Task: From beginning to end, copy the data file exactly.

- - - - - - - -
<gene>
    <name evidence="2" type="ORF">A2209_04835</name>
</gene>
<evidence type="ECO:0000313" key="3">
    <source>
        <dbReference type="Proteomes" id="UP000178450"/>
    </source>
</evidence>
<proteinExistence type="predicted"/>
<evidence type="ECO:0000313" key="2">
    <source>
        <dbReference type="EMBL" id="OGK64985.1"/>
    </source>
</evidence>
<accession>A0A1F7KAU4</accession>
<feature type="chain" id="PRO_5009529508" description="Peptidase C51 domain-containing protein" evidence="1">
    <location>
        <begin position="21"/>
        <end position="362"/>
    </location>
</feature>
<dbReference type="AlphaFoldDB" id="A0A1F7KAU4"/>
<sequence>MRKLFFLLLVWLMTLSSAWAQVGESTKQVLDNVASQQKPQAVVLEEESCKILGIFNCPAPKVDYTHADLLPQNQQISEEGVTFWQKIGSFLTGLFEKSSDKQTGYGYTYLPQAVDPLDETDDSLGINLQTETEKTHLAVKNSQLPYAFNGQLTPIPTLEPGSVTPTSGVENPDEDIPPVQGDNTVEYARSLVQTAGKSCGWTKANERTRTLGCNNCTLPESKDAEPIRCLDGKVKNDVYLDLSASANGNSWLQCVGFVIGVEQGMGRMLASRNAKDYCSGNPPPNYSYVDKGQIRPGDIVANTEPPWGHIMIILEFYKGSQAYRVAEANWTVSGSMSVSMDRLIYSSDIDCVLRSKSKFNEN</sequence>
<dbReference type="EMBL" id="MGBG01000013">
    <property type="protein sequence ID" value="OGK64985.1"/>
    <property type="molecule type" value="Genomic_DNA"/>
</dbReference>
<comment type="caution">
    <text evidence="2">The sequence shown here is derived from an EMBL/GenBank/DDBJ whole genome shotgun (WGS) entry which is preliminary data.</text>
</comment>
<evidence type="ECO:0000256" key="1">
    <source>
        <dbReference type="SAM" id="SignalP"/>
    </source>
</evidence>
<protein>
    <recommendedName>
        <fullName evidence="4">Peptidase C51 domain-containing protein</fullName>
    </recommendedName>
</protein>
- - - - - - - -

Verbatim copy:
<gene>
    <name evidence="2" type="ORF">A2209_04835</name>
</gene>
<evidence type="ECO:0000313" key="3">
    <source>
        <dbReference type="Proteomes" id="UP000178450"/>
    </source>
</evidence>
<proteinExistence type="predicted"/>
<evidence type="ECO:0000313" key="2">
    <source>
        <dbReference type="EMBL" id="OGK64985.1"/>
    </source>
</evidence>
<accession>A0A1F7KAU4</accession>
<feature type="chain" id="PRO_5009529508" description="Peptidase C51 domain-containing protein" evidence="1">
    <location>
        <begin position="21"/>
        <end position="362"/>
    </location>
</feature>
<dbReference type="AlphaFoldDB" id="A0A1F7KAU4"/>
<sequence>MRKLFFLLLVWLMTLSSAWAQVGESTKQVLDNVASQQKPQAVVLEEESCKILGIFNCPAPKVDYTHADLLPQNQQISEEGVTFWQKIGSFLTGLFEKSSDKQTGYGYTYLPQAVDPLDETDDSLGINLQTETEKTHLAVKNSQLPYAFNGQLTPIPTLEPGSVTPTSGVENPDEDIPPVQGDNTVEYARSLVQTAGKSCGWTKANERTRTLGCNNCTLPESKDAEPIRCLDGKVKNDVYLDLSASANGNSWLQCVGFVIGVEQGMGRMLASRNAKDYCSGNPPPNYSYVDKGQIRPGDIVANTEPPWGHIMIILEFYKGSQAYRVAEANWTVSGSMSVSMDRLIYSSDIDCVLRSKSKFNEN</sequence>
<dbReference type="EMBL" id="MGBG01000013">
    <property type="protein sequence ID" value="OGK64985.1"/>
    <property type="molecule type" value="Genomic_DNA"/>
</dbReference>
<comment type="caution">
    <text evidence="2">The sequence shown here is derived from an EMBL/GenBank/DDBJ whole genome shotgun (WGS) entry which is preliminary data.</text>
</comment>
<evidence type="ECO:0000256" key="1">
    <source>
        <dbReference type="SAM" id="SignalP"/>
    </source>
</evidence>
<protein>
    <recommendedName>
        <fullName evidence="4">Peptidase C51 domain-containing protein</fullName>
    </recommendedName>
</protein>